posted on September 20, 2012 15:17 :: 790 Views
Well, if you can't earn the veterans support, why not try and buy it? That appears to be the case in downtown Billings, Montana as a national liberal veterans group is opening up shop and seeking paid campaign workers. It's all part of an effort by national Democratic front groups to try and tip the scales in one of the most important Senate races in the country- the race between incumbent Sen. Jon Tester (D-MT) and Congressman Denny Rehberg (R-MT).
Readers of this blog and listeners to our statewide radio talk show began noticing flyers on street poles in downtown Billings this week.
The flyers (pic posted below) read:
"VETERANS NEEDED FOR CAMPAIGN JOBS...Help Re-Elect Senator Jon Tester!...Earn $12 per hour. The poster also gives out a phone number to call if interested.
The same information can also be found on Craigslist. I called the number available and ended up speaking with Davi Weber who informed me that VoteVets is behind the flyers. When I asked where she was from, she hung up the phone, but she did tell me that VoteVets has set up shop near 9th and Broadwater in Billings (a location frequently used by Democratic operatives).
VoteVets is a national liberal political group which describes themselves as the "the largest progressive organization of veterans in America."
Here's more information from their website:
"VoteVets.org has, and will continue to, work with all progressive allies representing labor, immigration, gay and lesbian rights, and environmentalists, when their issues coincide with the needs of troops and veterans.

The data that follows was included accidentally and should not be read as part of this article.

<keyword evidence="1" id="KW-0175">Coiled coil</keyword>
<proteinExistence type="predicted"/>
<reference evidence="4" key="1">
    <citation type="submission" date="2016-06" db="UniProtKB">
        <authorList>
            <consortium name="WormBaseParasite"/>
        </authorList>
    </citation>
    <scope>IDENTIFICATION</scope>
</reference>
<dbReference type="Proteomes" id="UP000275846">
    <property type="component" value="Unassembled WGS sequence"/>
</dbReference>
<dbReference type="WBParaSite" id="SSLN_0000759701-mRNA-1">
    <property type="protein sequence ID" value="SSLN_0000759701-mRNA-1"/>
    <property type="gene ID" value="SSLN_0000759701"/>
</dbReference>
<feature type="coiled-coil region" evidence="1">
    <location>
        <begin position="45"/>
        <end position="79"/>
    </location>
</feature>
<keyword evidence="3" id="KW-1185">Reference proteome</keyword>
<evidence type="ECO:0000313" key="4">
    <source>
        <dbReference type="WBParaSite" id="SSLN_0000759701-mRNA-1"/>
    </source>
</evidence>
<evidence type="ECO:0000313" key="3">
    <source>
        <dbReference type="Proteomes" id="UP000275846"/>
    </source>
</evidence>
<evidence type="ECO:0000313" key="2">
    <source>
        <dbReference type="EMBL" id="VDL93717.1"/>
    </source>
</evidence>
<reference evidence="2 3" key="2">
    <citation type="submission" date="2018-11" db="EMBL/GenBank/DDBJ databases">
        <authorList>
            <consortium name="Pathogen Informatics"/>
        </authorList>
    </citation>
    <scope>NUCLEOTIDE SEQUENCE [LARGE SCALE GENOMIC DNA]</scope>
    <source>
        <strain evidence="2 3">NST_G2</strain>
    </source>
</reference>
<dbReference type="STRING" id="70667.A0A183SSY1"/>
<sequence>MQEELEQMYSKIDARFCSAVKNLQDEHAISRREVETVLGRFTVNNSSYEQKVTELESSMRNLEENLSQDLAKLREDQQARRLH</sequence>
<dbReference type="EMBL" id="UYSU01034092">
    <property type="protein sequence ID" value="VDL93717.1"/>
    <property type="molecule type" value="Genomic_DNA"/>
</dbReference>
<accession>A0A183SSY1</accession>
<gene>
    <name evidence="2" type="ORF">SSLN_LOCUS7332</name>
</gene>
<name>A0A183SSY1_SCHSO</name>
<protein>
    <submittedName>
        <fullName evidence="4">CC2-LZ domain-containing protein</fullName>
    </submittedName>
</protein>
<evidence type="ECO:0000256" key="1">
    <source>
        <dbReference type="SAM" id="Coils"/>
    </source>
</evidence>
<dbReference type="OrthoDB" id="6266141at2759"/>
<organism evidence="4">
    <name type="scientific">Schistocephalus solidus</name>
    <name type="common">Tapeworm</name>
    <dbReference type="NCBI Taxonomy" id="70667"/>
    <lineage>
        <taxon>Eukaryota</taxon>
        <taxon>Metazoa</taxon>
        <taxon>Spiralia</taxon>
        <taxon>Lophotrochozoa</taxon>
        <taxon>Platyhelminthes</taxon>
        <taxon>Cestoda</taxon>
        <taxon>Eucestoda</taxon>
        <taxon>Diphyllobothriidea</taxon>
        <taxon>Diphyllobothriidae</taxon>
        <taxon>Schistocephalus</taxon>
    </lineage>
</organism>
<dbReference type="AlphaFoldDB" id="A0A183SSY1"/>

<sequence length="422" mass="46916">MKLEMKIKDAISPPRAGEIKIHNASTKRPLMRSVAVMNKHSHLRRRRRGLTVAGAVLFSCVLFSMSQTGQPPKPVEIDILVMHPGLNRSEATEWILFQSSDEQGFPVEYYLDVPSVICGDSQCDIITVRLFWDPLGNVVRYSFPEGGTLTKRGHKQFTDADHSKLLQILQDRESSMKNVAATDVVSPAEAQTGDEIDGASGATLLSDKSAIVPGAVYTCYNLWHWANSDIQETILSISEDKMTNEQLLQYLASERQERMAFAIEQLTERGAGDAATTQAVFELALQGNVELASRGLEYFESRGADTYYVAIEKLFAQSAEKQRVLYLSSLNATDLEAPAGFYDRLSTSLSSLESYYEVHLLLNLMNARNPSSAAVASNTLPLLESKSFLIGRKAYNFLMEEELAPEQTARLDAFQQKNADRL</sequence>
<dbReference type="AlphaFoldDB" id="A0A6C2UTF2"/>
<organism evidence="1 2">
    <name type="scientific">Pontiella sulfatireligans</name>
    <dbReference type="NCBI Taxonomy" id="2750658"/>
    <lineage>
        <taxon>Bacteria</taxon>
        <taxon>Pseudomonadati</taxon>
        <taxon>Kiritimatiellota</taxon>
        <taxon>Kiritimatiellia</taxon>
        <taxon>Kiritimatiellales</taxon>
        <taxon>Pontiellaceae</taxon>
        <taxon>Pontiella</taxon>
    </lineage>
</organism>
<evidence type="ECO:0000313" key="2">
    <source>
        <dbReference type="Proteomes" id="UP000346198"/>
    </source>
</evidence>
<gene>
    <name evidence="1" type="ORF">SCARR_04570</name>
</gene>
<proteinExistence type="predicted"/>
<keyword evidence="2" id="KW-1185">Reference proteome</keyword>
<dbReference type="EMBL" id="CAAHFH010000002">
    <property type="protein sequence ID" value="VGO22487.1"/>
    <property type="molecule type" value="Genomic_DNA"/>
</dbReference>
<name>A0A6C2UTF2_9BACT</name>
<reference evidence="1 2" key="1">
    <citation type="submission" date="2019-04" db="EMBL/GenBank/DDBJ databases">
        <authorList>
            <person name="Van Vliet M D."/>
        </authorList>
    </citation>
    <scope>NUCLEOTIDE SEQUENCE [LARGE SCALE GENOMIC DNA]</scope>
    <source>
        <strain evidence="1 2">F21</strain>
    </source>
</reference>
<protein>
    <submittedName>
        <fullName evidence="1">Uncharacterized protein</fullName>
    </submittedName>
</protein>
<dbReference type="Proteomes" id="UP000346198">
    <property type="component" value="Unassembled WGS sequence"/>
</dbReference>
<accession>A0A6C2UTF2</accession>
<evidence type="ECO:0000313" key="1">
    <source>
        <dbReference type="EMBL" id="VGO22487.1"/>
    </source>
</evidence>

You may also recall that VoteVets is behind a TV attack ad against Congressman Denny Rehberg (R-MT) that another national vets group, Vets For Freedom, called "disgraceful."
Vets for Freedom Executive Director Pete Hegseth added this:
"Whether it's fighting for their promised pensions, increased funding for medical research, or against increases to their healthcare costs, Denny Rehberg has been a strong advocate for warfighters in Montana and across the country," Hegseth said. "This is an important issue where Democrats and Republicans find common ground. For VoteVets to use wounded vets to turn this into an election-year attack is disgraceful."
While most veterans won't buy the partisan rhetoric coming out of groups like VoteVets, the use of veterans in campaign commercials like this have less to do with swinging veterans to vote their way, and more to do with swinging independents. The hope is that undecided voters may get the faulty assumption that somehow candidate A cares more about veterans than candidate B.
This isn't the first election cycle in which Sen. Tester has attempted to politicize veterans issues for his own personal gain. In 2010, while campaigning in support of Senator Harry Reid (D-NV), Tester criticized Reid's opponent for "trying to privatize the VA." (Try telling a veteran who has to sit in her car for 4 hours to visit the VA that the VA doesn't need reform.)
Eric Schmeltzer, the national spokesman for VoteVets, confirmed that his group is behind the flyers and the Craigslist ad. He did not respond to a question concerning their need to pay campaign volunteers, but he said that VoteVets is just now getting their operation in Montana underway.